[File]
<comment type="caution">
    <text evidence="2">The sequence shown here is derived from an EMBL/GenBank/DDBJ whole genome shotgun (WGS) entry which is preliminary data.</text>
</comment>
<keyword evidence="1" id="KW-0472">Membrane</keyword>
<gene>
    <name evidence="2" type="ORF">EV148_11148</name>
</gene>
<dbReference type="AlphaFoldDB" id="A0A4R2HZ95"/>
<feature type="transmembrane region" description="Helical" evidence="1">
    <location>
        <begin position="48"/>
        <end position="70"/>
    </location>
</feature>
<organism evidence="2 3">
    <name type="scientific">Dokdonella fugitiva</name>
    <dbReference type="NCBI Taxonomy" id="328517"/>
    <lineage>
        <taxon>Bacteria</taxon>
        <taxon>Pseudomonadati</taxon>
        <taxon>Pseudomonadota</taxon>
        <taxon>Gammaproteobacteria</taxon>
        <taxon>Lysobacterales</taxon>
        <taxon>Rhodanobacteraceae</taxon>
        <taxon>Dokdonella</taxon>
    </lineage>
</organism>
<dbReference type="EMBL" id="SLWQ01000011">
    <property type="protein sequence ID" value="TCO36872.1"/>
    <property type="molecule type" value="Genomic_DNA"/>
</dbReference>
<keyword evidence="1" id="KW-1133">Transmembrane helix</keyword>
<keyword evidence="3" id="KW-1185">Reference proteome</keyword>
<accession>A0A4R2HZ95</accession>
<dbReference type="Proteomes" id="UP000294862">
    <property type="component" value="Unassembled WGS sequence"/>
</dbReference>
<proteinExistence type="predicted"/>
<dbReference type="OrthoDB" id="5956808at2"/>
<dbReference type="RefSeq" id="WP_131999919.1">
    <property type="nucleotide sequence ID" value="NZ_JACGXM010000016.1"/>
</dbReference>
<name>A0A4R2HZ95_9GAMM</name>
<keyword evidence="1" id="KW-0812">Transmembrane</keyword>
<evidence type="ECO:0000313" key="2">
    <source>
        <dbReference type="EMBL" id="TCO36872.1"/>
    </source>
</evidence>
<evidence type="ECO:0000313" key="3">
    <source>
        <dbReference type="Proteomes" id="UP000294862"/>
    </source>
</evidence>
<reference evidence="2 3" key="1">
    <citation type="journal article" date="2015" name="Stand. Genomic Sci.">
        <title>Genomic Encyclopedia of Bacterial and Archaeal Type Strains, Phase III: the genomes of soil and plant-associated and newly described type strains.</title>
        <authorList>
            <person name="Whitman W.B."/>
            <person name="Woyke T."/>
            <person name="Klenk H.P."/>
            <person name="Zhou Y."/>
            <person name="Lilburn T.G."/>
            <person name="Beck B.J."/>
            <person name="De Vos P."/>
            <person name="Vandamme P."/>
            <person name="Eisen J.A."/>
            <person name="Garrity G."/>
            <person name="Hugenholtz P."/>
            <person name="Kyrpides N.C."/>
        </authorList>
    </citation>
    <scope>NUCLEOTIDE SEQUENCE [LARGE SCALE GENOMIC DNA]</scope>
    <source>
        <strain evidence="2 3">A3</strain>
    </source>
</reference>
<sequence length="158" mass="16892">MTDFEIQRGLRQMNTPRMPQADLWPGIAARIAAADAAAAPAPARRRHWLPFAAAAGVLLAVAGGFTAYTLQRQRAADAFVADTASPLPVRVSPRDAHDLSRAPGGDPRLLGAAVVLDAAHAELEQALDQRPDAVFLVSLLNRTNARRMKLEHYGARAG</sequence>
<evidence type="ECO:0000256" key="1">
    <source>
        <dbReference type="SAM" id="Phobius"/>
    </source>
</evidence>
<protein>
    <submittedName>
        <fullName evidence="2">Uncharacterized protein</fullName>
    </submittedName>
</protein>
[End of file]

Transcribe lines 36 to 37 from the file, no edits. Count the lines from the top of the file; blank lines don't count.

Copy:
    <property type="component" value="Unassembled WGS sequence"/>
</dbReference>